Matrices & Linear Transformations
A matrix is a system of elements within a pair of brackets. The size of the matrix is given as the number of rows and columns in it.
A square matrix is one where there is an equal number of rows and columns
A zero matrix is one in which all the elements are zero
An identity matrix is a square matrix where the all the values on the diagonal from top left to bottom right are 1, and all other values are zero. This is noted as capital i, I with a subscript number afterwards to show its size.
Working with Matrices
Adding and Subtracting
To add or subtract matrices, you add or subtract the corresponding elements in each matrix.
You can only add or subtract matrices of the same size
Multiplying by a Scalar
To multiple a vector by a scalar, simply multiple each element in the vector by the scalar. This can be factorised out, too.
Multiplying One Vector by Another
Matrix multiplication is only possible if the number of columns in the first matrix equals the number of rows in the second matrix. The result of the multiplication is known as the product matrix, and will have the same number of rows as the first matrix and the same number of columns as the second matrix.
Order of matrix multiplication matters
For two matrices, A and B:
In general, AB ≠ BA
If AB exists, it does not mean BA exists
To find the product of two matrices, multiply the elements in each row of the first matrix by the elements in each column of the second matrix
The determinant of a square matrix is a scalar value that represents the matrix. It is only possible for square matrices.
The determinant of a matrix, M, is written as det M, or as |M|
A singular matrix has a determinant of zero.
A non-singular matrix has a determinant that is not zero.
To find the determinant of a 2x2 matrix:
To find the determinant of a 3x3 matrix:
The inverse of a matrix M is the matrix M¯¹
M M¯¹ = M¯¹ M = 1
Finding the Inverse of a 2x2 Matrix
Find the determinant
Write out the matrix where a and d are swapped, and both b and c are multiplied by -1
Multiply by one over the determinant
If A and B are non-singular matrices, (AB)¯¹ = B¯¹A¯¹
Finding the Inverse of a 3x3 Matrix
Find the determinant
Replace each element with it matrix of minors & find the determinants
Form the matrix of co-factors (switch every other sign)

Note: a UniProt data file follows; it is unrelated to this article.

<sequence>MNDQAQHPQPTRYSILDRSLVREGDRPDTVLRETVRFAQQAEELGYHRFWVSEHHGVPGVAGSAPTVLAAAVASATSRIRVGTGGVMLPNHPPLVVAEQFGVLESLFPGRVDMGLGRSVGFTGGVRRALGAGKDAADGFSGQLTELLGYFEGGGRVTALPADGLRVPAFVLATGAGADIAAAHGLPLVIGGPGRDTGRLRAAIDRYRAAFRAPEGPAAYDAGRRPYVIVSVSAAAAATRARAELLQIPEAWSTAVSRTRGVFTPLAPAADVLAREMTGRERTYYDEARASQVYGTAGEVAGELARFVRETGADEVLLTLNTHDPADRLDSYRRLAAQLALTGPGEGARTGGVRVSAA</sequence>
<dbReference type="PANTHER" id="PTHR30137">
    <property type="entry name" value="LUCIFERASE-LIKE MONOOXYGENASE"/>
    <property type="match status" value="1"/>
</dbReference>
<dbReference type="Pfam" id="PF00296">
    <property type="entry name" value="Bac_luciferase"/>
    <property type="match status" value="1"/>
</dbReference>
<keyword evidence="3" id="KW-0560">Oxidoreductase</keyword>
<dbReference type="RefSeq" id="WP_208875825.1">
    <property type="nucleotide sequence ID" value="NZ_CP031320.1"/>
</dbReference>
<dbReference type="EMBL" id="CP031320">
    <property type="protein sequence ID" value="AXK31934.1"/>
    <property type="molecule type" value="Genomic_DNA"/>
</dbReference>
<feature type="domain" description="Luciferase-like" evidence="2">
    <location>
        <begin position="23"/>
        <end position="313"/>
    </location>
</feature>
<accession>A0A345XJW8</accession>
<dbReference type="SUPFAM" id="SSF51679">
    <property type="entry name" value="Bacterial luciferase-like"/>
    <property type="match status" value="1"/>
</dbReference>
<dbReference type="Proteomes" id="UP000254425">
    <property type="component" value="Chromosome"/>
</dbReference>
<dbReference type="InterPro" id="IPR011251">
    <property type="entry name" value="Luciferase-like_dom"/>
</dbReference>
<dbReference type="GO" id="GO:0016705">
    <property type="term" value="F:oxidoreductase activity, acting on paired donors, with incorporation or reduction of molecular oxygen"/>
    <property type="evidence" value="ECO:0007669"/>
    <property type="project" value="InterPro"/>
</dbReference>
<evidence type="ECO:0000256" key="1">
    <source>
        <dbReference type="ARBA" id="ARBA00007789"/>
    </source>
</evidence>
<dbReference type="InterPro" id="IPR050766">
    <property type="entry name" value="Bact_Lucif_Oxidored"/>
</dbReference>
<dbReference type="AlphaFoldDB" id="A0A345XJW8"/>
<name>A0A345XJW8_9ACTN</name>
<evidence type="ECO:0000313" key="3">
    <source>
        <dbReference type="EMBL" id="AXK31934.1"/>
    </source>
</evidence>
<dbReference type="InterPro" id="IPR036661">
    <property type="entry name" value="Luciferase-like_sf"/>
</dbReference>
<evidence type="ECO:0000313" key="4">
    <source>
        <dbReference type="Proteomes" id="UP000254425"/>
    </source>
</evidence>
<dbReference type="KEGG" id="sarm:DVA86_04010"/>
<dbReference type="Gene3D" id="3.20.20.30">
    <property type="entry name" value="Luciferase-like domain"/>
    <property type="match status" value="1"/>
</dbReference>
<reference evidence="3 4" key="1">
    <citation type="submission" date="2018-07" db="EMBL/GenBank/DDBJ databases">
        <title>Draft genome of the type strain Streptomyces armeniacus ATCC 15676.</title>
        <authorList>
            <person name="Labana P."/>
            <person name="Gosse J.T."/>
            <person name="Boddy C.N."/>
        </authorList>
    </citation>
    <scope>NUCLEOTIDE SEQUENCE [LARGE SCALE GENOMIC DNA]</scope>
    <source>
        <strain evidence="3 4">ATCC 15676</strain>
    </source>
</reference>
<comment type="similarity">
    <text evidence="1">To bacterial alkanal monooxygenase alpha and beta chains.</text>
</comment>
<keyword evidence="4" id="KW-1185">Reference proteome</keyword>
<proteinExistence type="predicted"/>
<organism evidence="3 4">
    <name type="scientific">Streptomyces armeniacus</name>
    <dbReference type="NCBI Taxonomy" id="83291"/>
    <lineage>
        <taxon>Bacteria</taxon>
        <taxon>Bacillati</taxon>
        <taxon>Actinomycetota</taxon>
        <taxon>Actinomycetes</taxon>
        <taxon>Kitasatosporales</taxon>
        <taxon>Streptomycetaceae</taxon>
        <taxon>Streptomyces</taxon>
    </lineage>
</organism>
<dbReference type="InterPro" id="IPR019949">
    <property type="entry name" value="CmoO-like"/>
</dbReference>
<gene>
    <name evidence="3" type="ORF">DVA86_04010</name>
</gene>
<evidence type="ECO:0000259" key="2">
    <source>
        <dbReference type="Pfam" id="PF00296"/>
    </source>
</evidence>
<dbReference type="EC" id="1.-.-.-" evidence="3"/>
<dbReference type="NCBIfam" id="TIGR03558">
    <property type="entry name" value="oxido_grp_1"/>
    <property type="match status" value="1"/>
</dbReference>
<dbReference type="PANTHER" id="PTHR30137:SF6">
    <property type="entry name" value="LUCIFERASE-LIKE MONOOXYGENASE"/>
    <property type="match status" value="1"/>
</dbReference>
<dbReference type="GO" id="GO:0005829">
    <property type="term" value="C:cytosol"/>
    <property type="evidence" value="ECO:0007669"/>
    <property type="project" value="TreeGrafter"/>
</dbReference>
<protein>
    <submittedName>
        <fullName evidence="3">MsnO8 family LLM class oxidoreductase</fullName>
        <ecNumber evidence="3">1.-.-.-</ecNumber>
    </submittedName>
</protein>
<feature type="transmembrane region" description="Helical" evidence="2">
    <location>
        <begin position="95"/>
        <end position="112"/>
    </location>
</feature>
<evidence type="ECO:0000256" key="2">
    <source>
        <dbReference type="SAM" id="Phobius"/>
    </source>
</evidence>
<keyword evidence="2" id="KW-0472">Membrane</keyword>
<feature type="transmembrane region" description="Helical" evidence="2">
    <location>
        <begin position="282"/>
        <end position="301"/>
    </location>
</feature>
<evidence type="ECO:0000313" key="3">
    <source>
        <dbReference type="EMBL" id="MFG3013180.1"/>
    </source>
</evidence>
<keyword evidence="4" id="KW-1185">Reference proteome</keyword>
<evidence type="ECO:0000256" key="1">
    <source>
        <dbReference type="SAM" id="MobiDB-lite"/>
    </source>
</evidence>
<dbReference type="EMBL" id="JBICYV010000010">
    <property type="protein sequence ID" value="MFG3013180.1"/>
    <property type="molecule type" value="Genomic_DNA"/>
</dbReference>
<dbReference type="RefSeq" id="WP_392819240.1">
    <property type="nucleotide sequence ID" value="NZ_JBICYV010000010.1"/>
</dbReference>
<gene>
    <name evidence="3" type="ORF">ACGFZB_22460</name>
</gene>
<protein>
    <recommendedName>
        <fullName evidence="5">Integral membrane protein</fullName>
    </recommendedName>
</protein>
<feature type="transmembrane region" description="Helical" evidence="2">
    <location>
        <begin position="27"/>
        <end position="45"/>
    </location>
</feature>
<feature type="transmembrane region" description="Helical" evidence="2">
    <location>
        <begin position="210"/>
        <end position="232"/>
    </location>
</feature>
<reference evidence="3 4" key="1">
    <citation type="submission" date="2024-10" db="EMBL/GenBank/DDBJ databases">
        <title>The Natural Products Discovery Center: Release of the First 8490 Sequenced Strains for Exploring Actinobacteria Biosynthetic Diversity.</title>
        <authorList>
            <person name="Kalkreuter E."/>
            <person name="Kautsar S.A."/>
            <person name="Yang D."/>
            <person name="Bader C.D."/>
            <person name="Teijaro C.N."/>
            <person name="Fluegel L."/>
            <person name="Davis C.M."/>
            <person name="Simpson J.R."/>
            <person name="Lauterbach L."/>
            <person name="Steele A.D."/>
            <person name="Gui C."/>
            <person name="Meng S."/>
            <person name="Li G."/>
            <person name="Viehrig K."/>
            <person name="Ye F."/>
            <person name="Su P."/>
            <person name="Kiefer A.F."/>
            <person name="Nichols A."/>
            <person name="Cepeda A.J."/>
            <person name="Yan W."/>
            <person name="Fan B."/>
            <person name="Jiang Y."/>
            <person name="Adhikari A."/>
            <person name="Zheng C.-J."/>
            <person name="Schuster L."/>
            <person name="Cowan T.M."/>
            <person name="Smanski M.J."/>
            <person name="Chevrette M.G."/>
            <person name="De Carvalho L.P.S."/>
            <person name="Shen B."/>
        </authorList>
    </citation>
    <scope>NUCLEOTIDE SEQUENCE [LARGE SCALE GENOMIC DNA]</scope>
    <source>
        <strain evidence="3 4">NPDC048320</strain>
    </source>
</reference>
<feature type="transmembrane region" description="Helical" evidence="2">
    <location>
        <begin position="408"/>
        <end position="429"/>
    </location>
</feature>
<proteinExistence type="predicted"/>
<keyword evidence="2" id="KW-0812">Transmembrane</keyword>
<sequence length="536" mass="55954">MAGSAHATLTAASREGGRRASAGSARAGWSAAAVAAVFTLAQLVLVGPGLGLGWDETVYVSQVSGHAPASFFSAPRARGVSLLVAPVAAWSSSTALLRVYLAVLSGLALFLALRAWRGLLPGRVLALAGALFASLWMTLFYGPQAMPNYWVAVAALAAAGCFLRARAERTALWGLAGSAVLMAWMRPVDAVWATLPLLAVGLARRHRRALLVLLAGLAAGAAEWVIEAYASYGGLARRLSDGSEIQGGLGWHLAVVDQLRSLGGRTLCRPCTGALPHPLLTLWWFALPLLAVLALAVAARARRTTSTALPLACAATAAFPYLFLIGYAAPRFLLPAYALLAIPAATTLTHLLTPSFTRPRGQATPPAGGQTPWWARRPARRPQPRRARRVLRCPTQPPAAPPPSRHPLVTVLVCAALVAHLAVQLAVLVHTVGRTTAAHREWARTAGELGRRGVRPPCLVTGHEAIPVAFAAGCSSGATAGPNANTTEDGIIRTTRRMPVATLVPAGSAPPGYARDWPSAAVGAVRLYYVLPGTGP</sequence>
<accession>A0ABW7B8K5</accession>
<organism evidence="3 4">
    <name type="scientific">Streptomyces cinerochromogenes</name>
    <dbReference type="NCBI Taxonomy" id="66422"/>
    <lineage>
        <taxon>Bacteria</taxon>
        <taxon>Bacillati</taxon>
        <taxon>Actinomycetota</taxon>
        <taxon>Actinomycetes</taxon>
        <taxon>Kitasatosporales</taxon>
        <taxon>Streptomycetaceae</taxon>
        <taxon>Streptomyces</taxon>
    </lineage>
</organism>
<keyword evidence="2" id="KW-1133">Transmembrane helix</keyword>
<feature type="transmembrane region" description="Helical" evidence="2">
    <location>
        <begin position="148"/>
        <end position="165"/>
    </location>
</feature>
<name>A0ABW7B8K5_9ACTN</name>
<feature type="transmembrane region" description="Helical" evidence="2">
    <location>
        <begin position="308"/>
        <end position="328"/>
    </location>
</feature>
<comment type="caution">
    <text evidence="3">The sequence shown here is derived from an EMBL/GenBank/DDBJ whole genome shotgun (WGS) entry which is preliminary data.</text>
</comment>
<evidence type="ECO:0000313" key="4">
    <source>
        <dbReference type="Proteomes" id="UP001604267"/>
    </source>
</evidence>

Find the transpose of the matrix of co-factors by switching rows and columns
Multiply this by one over the determinant
Since this is such a complicated thing to do, unless specifically needed, use the calculator function.
On the CASIO ClassWiz fx-991EX:
Click 4: Matrix
Click 1: Define Matrix A
Click 3 twice to set size of matrix
Fill in Matrix
CLICK 3: Matrix A
Matrix Systems & Geometry
It is possible to use matrices and their inverses to easily solve simultaneous equations.
This example is consistent, meaning there is at least one set of values that satisfies all three equations simultaneously. The determinant is not zero, making the matrix non-singular.
This is especially useful for 3D geometry, and the equations of planes:
A linear transformations are transformations with specific properties:
they are made up of linear x, y and z terms only
they have no non-variable terms
they map the origin onto itself
they can be represented by matrices
Points and lines that do not change in a transformation are called invariant points/lines
The origin is always an invariant point.
Every point on an invariant line is an invariant point.
The line of reflection is always an invariant line.
In two-dimensions, there are standard reflections for the coordinate axes and y=±x.
In three-dimensions, reflections ca happen in planes:
For a linear transformation with matrix M, if the determinant is negative, the shape has been reflected
For rotations about the origin, the only invariant point is the origin.
In 3D, rotations can be about an entire axis:
Enlargements & Stretches
If a = b, the transformation is an enlargement of scale factor a.
For a stretch that is only in the x-direction, the y-axis is an invariant line.
For a stretch that is only in the y-direction, the x-axis is an invariant line.
For stretches in both directions, there are no invariant lines and the only invariant point is the origin.
For a linear transformation with matrix M, the determinant is the area scale factor.
Successive & Inverse Transformations
It is possible to apply multiple transformations, one after the other. In this instance, order of matrix multiplication is particularly important.
For two linear transformations, represented by the matrices P and Q respectivley:
PQ represents the transformation Q followed by P
A linear transformation with matrix A can be undone with the transformation represented by the inverse matrix, A¯¹.